Steve Zannos 3:25
Yeah, yeah, sure. Um, so yeah, I started the customer service professional group, you know, a long time ago. And when I put it together, or was thinking about it, I really didn’t have any, like, major goals are, you know, this big grandiose plan of, you know, taking over the world or anything like that, but I was just looking for, because I was just starting to get into, you know, customer service and call centers and managing and working through that. So, I was just looking for a way to connect with other customer service people. And I didn’t have in the back of my mind, like, gee, it would be great to have, you know, a place where you could go and post jobs and look at that angle of it. Right, from a recruiting perspective. That never really, you know, panned out, but it has become a good place to have conversations discussions with, you know, anyone related to customer service, whether it’s the call centers or, or the field service side, and we’re up to I did check, so I’ll say it’s just a hair under 165,000 members, right now. Literally, two days ago, I think I checked Monday,
Nick Glimsdahl 4:42
165,000 members, that that is an impressive group, and it’s constantly growing and the beauty of it is from what I can see is it’s there are people that are consistently engaged in it. And I think maybe that’s the key to it is getting the people involved and engaged in having valuable content and not necessarily saying, hey, look how cool I am, you should do business with me, but adding value to those groups. So, kudos to you, I think that’s a real testament to what you built. And you know, the knowledge that you guys are sharing.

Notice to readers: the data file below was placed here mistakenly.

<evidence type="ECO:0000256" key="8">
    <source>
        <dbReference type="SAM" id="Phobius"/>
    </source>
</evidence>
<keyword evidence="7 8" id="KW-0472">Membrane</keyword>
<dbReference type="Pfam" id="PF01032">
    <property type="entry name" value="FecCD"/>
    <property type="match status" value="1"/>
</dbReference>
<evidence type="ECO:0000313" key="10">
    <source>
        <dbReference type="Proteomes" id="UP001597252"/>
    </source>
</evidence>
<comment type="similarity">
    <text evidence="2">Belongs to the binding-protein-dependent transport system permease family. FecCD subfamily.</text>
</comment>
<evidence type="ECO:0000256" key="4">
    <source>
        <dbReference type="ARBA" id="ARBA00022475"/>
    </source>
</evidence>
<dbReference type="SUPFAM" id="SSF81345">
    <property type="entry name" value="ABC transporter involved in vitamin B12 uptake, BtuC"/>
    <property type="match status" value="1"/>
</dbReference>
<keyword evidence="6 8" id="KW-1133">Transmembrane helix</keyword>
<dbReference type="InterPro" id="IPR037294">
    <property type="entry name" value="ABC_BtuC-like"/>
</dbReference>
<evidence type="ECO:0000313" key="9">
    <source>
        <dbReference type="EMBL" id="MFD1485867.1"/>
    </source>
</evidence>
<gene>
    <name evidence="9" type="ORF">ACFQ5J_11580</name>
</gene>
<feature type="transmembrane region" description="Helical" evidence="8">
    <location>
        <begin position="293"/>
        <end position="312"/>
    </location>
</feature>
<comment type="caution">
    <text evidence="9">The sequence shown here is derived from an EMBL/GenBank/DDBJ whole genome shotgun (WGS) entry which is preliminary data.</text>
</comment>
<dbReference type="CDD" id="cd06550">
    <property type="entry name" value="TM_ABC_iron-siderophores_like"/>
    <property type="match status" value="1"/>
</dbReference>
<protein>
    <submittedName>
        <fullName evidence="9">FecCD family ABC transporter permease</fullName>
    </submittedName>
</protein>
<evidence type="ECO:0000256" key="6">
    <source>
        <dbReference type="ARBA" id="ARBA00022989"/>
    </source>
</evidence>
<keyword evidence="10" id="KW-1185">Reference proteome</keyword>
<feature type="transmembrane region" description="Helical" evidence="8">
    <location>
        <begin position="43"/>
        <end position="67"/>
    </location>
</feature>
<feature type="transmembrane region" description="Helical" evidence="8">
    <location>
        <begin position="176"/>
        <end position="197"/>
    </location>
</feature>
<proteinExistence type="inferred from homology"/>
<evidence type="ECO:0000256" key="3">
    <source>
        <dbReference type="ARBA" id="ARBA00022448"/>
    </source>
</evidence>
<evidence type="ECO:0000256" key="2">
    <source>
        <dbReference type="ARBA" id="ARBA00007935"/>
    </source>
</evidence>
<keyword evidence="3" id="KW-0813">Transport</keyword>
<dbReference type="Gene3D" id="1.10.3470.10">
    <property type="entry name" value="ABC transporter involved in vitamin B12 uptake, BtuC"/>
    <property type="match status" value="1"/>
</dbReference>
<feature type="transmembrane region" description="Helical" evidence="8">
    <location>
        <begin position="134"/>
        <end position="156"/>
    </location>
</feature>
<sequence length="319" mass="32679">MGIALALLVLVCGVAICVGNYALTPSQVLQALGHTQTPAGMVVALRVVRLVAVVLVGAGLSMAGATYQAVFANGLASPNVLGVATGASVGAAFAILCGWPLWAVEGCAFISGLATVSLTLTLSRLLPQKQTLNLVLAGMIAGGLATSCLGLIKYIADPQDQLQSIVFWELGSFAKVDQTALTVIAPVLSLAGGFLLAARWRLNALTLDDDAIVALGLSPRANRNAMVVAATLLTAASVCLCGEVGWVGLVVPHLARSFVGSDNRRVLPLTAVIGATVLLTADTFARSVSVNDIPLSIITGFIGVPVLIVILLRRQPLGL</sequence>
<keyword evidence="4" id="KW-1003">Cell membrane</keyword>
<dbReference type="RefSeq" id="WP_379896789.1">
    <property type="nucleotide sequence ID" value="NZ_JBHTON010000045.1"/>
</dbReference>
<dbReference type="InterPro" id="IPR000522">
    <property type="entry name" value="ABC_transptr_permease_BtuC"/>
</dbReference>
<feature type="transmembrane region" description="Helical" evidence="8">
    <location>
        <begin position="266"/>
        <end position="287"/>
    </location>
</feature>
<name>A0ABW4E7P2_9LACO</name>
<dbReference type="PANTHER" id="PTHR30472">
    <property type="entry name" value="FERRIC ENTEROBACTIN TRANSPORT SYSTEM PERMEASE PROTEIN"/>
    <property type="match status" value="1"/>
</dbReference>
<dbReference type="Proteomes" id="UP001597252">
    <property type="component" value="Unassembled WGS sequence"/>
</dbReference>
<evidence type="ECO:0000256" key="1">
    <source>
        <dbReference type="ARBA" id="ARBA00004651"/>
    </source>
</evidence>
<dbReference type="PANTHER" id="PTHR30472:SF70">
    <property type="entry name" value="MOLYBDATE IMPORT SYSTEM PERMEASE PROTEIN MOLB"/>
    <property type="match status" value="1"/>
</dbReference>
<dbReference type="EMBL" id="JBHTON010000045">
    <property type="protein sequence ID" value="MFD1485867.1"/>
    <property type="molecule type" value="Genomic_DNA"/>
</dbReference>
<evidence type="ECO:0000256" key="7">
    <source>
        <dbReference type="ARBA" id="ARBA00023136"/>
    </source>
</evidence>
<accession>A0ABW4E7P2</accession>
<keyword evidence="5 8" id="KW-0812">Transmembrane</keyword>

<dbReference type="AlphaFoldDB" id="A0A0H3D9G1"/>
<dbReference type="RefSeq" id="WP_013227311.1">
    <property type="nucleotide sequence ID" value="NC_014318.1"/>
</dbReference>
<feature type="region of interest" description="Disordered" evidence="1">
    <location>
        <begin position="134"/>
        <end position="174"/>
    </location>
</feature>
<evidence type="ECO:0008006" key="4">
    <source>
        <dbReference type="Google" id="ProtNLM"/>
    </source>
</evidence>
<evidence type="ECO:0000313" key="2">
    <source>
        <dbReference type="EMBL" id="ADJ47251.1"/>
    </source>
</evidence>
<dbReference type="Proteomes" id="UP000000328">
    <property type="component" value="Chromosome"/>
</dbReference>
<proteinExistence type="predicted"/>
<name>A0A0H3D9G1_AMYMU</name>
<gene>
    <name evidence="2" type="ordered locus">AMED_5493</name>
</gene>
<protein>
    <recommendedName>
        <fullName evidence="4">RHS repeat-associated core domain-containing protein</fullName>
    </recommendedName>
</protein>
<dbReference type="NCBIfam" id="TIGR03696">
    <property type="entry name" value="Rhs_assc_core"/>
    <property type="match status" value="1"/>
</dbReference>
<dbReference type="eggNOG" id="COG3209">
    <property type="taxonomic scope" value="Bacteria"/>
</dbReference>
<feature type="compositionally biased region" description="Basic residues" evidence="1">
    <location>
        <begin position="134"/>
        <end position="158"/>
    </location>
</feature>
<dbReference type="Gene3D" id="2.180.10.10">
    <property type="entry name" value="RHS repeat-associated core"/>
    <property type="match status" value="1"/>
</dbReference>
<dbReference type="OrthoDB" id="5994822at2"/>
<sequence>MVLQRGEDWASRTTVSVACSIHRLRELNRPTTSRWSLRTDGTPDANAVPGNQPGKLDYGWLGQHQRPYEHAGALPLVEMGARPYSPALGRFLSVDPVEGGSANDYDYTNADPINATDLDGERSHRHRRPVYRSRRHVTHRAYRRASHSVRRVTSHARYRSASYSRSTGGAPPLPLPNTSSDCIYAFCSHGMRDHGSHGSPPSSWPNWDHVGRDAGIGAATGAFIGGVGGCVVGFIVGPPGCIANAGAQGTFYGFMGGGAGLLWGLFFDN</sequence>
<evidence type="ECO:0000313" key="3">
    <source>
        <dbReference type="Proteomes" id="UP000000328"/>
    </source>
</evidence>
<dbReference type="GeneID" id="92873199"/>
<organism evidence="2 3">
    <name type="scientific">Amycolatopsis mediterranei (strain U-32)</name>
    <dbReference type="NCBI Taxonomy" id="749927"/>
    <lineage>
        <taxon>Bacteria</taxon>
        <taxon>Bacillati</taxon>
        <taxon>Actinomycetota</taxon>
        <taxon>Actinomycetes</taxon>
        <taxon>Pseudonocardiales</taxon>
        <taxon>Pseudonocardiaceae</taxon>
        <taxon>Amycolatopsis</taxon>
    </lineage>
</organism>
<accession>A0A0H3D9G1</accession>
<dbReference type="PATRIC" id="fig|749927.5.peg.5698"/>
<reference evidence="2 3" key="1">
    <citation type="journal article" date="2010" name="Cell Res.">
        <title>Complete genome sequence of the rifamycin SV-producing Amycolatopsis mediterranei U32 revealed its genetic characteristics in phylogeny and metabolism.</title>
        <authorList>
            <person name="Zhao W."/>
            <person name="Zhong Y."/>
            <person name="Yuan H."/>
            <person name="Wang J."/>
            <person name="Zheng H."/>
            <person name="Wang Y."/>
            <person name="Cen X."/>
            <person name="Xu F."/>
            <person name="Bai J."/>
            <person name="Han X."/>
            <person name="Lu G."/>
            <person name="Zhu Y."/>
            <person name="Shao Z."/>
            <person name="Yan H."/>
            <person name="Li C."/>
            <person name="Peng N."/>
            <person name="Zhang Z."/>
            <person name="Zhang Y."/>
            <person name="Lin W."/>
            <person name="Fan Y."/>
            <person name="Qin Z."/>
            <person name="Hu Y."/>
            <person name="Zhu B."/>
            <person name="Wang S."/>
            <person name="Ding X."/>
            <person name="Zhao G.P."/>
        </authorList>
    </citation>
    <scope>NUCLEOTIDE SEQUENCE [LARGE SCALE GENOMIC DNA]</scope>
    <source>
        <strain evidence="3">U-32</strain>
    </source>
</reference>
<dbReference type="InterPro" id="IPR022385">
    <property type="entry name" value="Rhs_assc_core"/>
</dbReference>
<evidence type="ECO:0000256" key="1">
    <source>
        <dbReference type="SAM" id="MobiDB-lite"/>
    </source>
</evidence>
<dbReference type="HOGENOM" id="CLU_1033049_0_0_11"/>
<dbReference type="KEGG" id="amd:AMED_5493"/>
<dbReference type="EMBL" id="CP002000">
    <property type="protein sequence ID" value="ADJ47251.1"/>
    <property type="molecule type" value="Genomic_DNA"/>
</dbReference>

Steve Zannos 5:20
Yeah, no. And it’s, I think it’s a good thing, it’s to your point, it’s got a pretty good mix, there are the posts that are like, Hey, here’s our software. But usually, with that, there’s some white papers and some good information you get, and I’ve also seen in participated in a lot of conversations where it’s like, Hey, I just need to add this group, or should I do universal agents or have tiered and, you know, you just get into some really good discussions with people around the world? Right? It’s, it’s also pretty global, that you get a lot of discussions and inputs. So you know, you can post a question, and you’ll get a whole bunch of people that are just in there and, and share some thoughts.
Nick Glimsdahl 5:59
Yeah, no, that’s really neat. So I would recommend the customer service people that listen to this, jump on that and make it 167,000 here. So you would mention how you were kind of a programmer at the beginning carrying though the 1000 cards hoping not to drop them. And you so you have experienced both in the call center and the field service side? What has the combined experience taught you?
Steve Zannos 6:27